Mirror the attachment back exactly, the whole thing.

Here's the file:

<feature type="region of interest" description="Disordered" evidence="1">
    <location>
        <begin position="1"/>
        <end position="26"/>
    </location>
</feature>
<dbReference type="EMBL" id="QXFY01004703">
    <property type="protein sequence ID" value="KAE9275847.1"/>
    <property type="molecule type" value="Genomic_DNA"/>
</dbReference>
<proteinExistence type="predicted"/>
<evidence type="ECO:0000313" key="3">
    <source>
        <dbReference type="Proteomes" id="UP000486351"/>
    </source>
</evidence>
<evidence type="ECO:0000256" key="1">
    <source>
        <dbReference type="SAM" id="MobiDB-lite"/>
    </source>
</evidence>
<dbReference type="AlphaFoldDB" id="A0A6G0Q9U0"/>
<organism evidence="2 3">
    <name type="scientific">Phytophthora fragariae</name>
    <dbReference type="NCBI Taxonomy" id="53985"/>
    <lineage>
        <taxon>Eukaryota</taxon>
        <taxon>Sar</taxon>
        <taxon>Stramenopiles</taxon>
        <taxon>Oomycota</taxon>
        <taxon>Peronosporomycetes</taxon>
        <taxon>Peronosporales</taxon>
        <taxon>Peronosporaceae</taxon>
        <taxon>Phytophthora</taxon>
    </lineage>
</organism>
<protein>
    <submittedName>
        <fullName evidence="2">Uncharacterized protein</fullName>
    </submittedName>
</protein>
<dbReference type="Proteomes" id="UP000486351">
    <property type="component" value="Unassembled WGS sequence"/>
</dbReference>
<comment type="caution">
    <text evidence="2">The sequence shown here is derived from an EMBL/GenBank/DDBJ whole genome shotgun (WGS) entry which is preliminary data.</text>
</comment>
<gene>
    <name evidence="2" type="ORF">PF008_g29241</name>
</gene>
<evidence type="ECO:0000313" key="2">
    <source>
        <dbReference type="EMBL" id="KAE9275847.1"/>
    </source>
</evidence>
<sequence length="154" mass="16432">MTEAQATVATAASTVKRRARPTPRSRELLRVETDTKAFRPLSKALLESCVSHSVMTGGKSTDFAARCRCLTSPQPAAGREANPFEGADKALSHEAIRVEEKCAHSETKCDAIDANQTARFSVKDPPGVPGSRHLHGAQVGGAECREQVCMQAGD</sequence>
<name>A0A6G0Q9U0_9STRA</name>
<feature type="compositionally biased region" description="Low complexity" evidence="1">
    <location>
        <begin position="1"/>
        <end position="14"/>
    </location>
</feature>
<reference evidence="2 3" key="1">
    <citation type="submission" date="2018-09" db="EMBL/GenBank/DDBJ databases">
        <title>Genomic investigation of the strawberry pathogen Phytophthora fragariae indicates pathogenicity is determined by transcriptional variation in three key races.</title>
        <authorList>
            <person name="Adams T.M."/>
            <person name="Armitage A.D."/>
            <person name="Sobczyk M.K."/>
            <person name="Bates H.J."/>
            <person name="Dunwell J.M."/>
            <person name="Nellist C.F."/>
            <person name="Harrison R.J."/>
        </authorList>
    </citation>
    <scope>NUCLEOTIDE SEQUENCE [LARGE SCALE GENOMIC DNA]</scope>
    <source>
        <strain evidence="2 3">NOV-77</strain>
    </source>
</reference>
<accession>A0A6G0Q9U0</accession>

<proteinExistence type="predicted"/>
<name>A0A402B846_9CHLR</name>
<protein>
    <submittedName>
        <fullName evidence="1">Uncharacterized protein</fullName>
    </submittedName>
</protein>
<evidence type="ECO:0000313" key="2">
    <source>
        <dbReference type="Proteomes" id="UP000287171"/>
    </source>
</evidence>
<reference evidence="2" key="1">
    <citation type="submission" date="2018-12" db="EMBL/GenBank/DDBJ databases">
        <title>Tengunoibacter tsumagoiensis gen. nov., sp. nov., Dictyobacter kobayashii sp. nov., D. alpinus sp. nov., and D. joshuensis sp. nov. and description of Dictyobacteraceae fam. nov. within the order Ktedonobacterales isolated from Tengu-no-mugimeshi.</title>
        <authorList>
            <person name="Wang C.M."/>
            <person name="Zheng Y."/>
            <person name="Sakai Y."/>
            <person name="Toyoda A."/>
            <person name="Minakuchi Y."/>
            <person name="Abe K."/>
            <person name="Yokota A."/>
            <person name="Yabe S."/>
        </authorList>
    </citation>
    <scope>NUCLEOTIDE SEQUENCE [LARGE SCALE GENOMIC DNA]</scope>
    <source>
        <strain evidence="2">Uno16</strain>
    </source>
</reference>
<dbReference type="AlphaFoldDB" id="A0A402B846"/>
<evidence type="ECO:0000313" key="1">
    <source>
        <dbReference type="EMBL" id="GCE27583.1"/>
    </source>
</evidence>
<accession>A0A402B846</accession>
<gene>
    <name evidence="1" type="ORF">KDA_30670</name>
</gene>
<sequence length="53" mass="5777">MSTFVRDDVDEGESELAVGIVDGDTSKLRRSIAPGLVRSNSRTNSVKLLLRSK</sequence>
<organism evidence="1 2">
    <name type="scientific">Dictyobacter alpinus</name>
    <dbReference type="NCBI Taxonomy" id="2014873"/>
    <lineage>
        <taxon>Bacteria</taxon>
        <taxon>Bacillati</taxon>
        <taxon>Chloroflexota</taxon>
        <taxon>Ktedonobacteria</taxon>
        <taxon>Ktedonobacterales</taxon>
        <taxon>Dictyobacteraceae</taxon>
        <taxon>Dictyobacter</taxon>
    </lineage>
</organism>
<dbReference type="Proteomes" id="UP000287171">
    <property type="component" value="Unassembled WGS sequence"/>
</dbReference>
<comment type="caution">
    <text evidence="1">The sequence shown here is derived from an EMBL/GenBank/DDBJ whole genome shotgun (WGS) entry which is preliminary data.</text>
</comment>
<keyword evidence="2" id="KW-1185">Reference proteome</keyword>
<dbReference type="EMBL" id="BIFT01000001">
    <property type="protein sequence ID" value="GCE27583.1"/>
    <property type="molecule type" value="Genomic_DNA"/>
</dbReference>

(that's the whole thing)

<feature type="region of interest" description="Disordered" evidence="1">
    <location>
        <begin position="1"/>
        <end position="26"/>
    </location>
</feature>
<dbReference type="EMBL" id="QXFY01004703">
    <property type="protein sequence ID" value="KAE9275847.1"/>
    <property type="molecule type" value="Genomic_DNA"/>
</dbReference>
<proteinExistence type="predicted"/>
<evidence type="ECO:0000313" key="3">
    <source>
        <dbReference type="Proteomes" id="UP000486351"/>
    </source>
</evidence>
<evidence type="ECO:0000256" key="1">
    <source>
        <dbReference type="SAM" id="MobiDB-lite"/>
    </source>
</evidence>
<dbReference type="AlphaFoldDB" id="A0A6G0Q9U0"/>
<organism evidence="2 3">
    <name type="scientific">Phytophthora fragariae</name>
    <dbReference type="NCBI Taxonomy" id="53985"/>
    <lineage>
        <taxon>Eukaryota</taxon>
        <taxon>Sar</taxon>
        <taxon>Stramenopiles</taxon>
        <taxon>Oomycota</taxon>
        <taxon>Peronosporomycetes</taxon>
        <taxon>Peronosporales</taxon>
        <taxon>Peronosporaceae</taxon>
        <taxon>Phytophthora</taxon>
    </lineage>
</organism>
<protein>
    <submittedName>
        <fullName evidence="2">Uncharacterized protein</fullName>
    </submittedName>
</protein>
<dbReference type="Proteomes" id="UP000486351">
    <property type="component" value="Unassembled WGS sequence"/>
</dbReference>
<comment type="caution">
    <text evidence="2">The sequence shown here is derived from an EMBL/GenBank/DDBJ whole genome shotgun (WGS) entry which is preliminary data.</text>
</comment>
<gene>
    <name evidence="2" type="ORF">PF008_g29241</name>
</gene>
<evidence type="ECO:0000313" key="2">
    <source>
        <dbReference type="EMBL" id="KAE9275847.1"/>
    </source>
</evidence>
<sequence length="154" mass="16432">MTEAQATVATAASTVKRRARPTPRSRELLRVETDTKAFRPLSKALLESCVSHSVMTGGKSTDFAARCRCLTSPQPAAGREANPFEGADKALSHEAIRVEEKCAHSETKCDAIDANQTARFSVKDPPGVPGSRHLHGAQVGGAECREQVCMQAGD</sequence>
<name>A0A6G0Q9U0_9STRA</name>
<feature type="compositionally biased region" description="Low complexity" evidence="1">
    <location>
        <begin position="1"/>
        <end position="14"/>
    </location>
</feature>
<reference evidence="2 3" key="1">
    <citation type="submission" date="2018-09" db="EMBL/GenBank/DDBJ databases">
        <title>Genomic investigation of the strawberry pathogen Phytophthora fragariae indicates pathogenicity is determined by transcriptional variation in three key races.</title>
        <authorList>
            <person name="Adams T.M."/>
            <person name="Armitage A.D."/>
            <person name="Sobczyk M.K."/>
            <person name="Bates H.J."/>
            <person name="Dunwell J.M."/>
            <person name="Nellist C.F."/>
            <person name="Harrison R.J."/>
        </authorList>
    </citation>
    <scope>NUCLEOTIDE SEQUENCE [LARGE SCALE GENOMIC DNA]</scope>
    <source>
        <strain evidence="2 3">NOV-77</strain>
    </source>
</reference>
<accession>A0A6G0Q9U0</accession>

<proteinExistence type="predicted"/>
<name>A0A402B846_9CHLR</name>
<protein>
    <submittedName>
        <fullName evidence="1">Uncharacterized protein</fullName>
    </submittedName>
</protein>
<evidence type="ECO:0000313" key="2">
    <source>
        <dbReference type="Proteomes" id="UP000287171"/>
    </source>
</evidence>
<reference evidence="2" key="1">
    <citation type="submission" date="2018-12" db="EMBL/GenBank/DDBJ databases">
        <title>Tengunoibacter tsumagoiensis gen. nov., sp. nov., Dictyobacter kobayashii sp. nov., D. alpinus sp. nov., and D. joshuensis sp. nov. and description of Dictyobacteraceae fam. nov. within the order Ktedonobacterales isolated from Tengu-no-mugimeshi.</title>
        <authorList>
            <person name="Wang C.M."/>
            <person name="Zheng Y."/>
            <person name="Sakai Y."/>
            <person name="Toyoda A."/>
            <person name="Minakuchi Y."/>
            <person name="Abe K."/>
            <person name="Yokota A."/>
            <person name="Yabe S."/>
        </authorList>
    </citation>
    <scope>NUCLEOTIDE SEQUENCE [LARGE SCALE GENOMIC DNA]</scope>
    <source>
        <strain evidence="2">Uno16</strain>
    </source>
</reference>
<dbReference type="AlphaFoldDB" id="A0A402B846"/>
<evidence type="ECO:0000313" key="1">
    <source>
        <dbReference type="EMBL" id="GCE27583.1"/>
    </source>
</evidence>
<accession>A0A402B846</accession>
<gene>
    <name evidence="1" type="ORF">KDA_30670</name>
</gene>
<sequence length="53" mass="5777">MSTFVRDDVDEGESELAVGIVDGDTSKLRRSIAPGLVRSNSRTNSVKLLLRSK</sequence>
<organism evidence="1 2">
    <name type="scientific">Dictyobacter alpinus</name>
    <dbReference type="NCBI Taxonomy" id="2014873"/>
    <lineage>
        <taxon>Bacteria</taxon>
        <taxon>Bacillati</taxon>
        <taxon>Chloroflexota</taxon>
        <taxon>Ktedonobacteria</taxon>
        <taxon>Ktedonobacterales</taxon>
        <taxon>Dictyobacteraceae</taxon>
        <taxon>Dictyobacter</taxon>
    </lineage>
</organism>
<dbReference type="Proteomes" id="UP000287171">
    <property type="component" value="Unassembled WGS sequence"/>
</dbReference>
<comment type="caution">
    <text evidence="1">The sequence shown here is derived from an EMBL/GenBank/DDBJ whole genome shotgun (WGS) entry which is preliminary data.</text>
</comment>
<keyword evidence="2" id="KW-1185">Reference proteome</keyword>
<dbReference type="EMBL" id="BIFT01000001">
    <property type="protein sequence ID" value="GCE27583.1"/>
    <property type="molecule type" value="Genomic_DNA"/>
</dbReference>